tz April 25, 2006 at 12:46 pm

Neither the Constitution nor Rothbard’s ethics nor any other document can bind people (or their collective known as government) from evil (tyranny). The 10 Commandments were written in stone, but tend to fade from the hearts and minds of men when not maintained.

To confuse the rule-book with the referee is a very bad error. Yet if you admit both books and referees are needed, the latter is a defacto government. The little men on ice or on the field that are not athletes. They don’t make up rules, but they judge whether they are being followed and enforce them.

The fact that anarchy is practicable and optimal has nothing to do with changing people into angels.

It is either practicable and optimal in a population with 99% socialists and 1% libertarians or it is not. I have found no reason to think it is. Even if the 1% of libertarians had a nuclear warhead, they would still want to trade with the socialists because it would be more efficient (just like the USA trades with China). How long until the libertarians to get trade advantages adopt socialism just to get along? Maybe something will go the other way too, but it won’t end up being an anarchy.

It is precisely the opposite. It acknowledges that we are highly fallible and that furthermore, the worst and most corruptible of us tend to gravitate to positions of political power.

And if these exact same people gravitate to positions as warlords or toward economic power, everything would be just peachy?

In this, it shows that the problem with democracy is precisely because it IS representative. People are evil and corrupt, and vote for those who will promise fruits of corruption.

Yet the market itself also provides lock-picks, bypass devices, and other means of cheating. If there is a demand for property rights violations and even violence, why do you expect the market to not provide it. It does today. There will be a black market under anarchy too.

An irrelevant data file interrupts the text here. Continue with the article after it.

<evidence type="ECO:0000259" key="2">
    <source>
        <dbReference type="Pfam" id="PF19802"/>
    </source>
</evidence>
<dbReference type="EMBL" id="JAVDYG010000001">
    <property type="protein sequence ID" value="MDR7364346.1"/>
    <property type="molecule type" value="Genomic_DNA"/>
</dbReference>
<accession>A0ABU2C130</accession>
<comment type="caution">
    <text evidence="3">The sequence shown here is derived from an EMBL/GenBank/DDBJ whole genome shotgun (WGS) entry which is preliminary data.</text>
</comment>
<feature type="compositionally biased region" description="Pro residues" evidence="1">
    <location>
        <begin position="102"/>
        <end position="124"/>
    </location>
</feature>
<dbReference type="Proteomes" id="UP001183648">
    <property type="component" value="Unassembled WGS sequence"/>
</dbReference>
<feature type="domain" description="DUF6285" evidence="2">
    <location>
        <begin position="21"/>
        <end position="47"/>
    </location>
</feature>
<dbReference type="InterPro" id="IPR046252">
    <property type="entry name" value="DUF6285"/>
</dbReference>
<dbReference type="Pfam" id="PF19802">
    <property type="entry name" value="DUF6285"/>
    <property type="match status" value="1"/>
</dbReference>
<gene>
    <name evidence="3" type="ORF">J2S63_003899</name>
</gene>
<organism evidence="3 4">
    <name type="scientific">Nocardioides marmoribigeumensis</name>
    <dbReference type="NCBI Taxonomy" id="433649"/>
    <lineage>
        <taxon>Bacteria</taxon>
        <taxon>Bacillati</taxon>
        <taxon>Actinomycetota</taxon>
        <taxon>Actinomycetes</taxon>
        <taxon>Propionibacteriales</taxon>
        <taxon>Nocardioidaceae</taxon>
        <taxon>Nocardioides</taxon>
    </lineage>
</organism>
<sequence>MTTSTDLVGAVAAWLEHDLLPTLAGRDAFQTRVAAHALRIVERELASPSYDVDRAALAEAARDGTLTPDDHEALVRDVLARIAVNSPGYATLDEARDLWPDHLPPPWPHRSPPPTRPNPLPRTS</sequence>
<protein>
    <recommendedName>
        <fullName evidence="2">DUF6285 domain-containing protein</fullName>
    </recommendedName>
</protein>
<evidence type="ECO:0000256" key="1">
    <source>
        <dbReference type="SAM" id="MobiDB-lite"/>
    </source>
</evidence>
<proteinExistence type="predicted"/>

BTW, I am NOT an anarchist, yet I define all government as evil. However I make the distinction that the evil is unintentional but necessary (coming under double-effect like a theraputic abortion – no mother ever has one because she wants to, the whole point is that both mother and baby will die without the surgery, but if the surgery is performed the baby will unavoidably and unintentionally die).

I do not think we can coexist peacefully, every individual with every other individual – the individual wolf will eat the individual sheep. Even if the sheep’s estate would have a claim, who would they present it to if there is no universal authority. If they can present a claim (as opposed to a counterstrike – I’ve noted sovereigns make war as there is no higher authority between them by definition), whomever they present it to is a defacto government. It need not be solid or continuous (and is probably better in an intermittent and amorphous form). But it must exist. Otherwise the Rothbardian sheep has no where to press for defense or retribution against a pack of Marxian wolves.

In Anarchyland, the fantasies talk about nice and really, really, polite security agents carefully getting (accused) thieves, and never hiring the same evil corrupt thugs that would be working for government today to get back your stuff and break his fingers. Yet the latter is more efficient.

Many have pointed to Somalia, but I don’t hear any plans to move there. The internet is global, so mises.org and such should be able to operate from there. It is the model anarchy. Why aren’t the anarchists flocking there, but staying here and complaining. You are saying either that it works or you can make it work. But like the monk that when asked how many teeth a horse has was criticized for suggesting that they find a horse instead of staying inside and reasoning, the anarchists here would rather stay on the imaginary axis instead of the real one of complex problems.

If Anarchy is practiable and optimal, then go there and practice and optimize what you preach.

Otherwise your words in this computer are worth no more than the ink on the parchment of 1789, or any earlier or later document.

Paul Edwards April 25, 2006 at 1:03 pm

“My point about the constitution is that the system is not at fault, the people who administer it are.”

The people who administer it are imperfect, non-angelic human beings who happen to be answerable to nobody because they are members of a coercive monopoly of legislation, protection and courts. They are the ultimate decision makers and we allow this by pretending that the constitution is valid.